A Sample of Virtual Museums
Roland, Craig, School Arts
When the World Wide Web burst on the scene in the early 1990s, Nicolas Pioch quickly recognized its potential to transform the way art is experienced and distributed. Believing that "more artistic stuff was needed on the Internet," Pioch launched the WebMuseum (www.ibiblio.org/ win) in 1994--one of the first virtual museums on the Web dedicated to displaying historical works of art. Today, over a decade later, the WebMuseum is arguably still the most popular virtual art museum online, with some 200,000 visitors logging into the site every week.
Sharing Valuable Images
Virtual art museums tend to fall into two broad categories: those that are extensions of brick-and-mortar institutions, such as the Metropolitan Museum Web site (www.metmuseunl.org), and those that exist only online, such as the Virtual Diego Rivera Web Museum (www.diegorivera.com), Greenmuseum.org (www.greenmuseum.org), and the Virtual Museum of Japanese Arts (web-japan.org/museum). Some virtual art museums like the State Hermitage Museum (www. hermitagemuseum.org) function with corporate support, whereas others like the American Museum of Photography (www.photography-museum.com) are the work of individuals with a special interest or expertise in art. One goal that all virtual art museums have in common is collecting, preserving, and sharing objects of aesthetic, cultural, or historical value with a viewing public dispersed around the world.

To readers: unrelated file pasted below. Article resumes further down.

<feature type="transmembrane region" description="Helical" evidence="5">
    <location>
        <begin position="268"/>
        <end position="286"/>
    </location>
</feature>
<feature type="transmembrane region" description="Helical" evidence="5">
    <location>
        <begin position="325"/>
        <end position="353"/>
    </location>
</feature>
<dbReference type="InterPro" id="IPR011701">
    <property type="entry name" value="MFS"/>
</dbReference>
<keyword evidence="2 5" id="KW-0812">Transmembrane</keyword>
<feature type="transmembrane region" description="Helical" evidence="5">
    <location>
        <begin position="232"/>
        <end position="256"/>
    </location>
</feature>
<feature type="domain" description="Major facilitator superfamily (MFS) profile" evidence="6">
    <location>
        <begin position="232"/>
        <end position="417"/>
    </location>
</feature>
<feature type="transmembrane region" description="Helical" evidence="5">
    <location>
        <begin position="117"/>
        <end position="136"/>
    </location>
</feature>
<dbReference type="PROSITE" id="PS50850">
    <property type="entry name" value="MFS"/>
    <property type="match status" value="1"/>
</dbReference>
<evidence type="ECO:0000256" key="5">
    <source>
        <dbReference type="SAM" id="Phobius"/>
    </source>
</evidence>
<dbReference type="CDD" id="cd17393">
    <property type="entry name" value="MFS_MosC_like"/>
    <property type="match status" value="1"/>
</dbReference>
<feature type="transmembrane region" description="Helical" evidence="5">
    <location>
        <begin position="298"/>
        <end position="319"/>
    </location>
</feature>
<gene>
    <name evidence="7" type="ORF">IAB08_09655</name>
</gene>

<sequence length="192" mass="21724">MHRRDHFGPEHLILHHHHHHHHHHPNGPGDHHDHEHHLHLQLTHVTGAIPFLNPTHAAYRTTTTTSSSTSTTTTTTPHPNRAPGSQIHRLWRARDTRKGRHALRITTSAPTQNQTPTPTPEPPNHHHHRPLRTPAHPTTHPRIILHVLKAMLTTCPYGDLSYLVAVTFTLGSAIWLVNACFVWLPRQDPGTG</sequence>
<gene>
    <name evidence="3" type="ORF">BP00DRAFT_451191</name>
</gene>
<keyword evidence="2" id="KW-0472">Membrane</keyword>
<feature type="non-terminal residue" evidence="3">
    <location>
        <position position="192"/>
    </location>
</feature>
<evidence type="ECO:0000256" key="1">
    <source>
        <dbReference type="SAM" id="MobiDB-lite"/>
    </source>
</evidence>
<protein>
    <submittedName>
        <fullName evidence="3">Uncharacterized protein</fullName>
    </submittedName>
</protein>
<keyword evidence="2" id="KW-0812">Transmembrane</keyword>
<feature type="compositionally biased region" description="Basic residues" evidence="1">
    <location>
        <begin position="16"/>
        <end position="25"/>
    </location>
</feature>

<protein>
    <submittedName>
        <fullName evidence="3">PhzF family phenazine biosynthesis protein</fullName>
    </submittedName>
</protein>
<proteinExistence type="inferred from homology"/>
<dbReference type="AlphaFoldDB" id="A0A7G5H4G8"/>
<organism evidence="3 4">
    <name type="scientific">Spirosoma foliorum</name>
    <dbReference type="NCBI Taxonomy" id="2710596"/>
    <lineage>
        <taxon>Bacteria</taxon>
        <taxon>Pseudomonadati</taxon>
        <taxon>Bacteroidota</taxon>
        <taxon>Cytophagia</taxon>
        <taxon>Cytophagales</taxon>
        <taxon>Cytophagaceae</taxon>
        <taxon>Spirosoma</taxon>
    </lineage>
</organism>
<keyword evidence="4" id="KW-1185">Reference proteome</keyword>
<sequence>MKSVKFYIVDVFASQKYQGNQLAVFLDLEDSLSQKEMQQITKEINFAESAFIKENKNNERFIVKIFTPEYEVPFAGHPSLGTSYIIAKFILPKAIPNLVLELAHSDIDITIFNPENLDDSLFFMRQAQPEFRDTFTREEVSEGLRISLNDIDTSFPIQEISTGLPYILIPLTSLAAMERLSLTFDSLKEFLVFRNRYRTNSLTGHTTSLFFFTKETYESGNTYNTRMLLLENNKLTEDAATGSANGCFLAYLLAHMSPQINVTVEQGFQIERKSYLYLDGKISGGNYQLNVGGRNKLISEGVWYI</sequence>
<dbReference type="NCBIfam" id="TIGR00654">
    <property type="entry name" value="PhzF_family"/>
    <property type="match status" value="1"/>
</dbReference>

Effective use of these digital resources to support student learning depends on a good research question or task that challenges students to apply what they find online in meaningful ways. Internet-based assignments should encourage students to explore, gather information, think critically, and construct their own understandings of the curriculum topic at hand.
Students as Critics
For example, the J. Paul Getty Museum Web site (www.getty. edu) offers a wealth of art images, thematic exhibitions, video clips, and accompanying text. Depending on your students' grade level, you might ask them to choose works of art from two different time periods that appear on the site to write a comparative analysis. Have students share their comparisons and collectively discuss the larger question of "How has art changed over time? …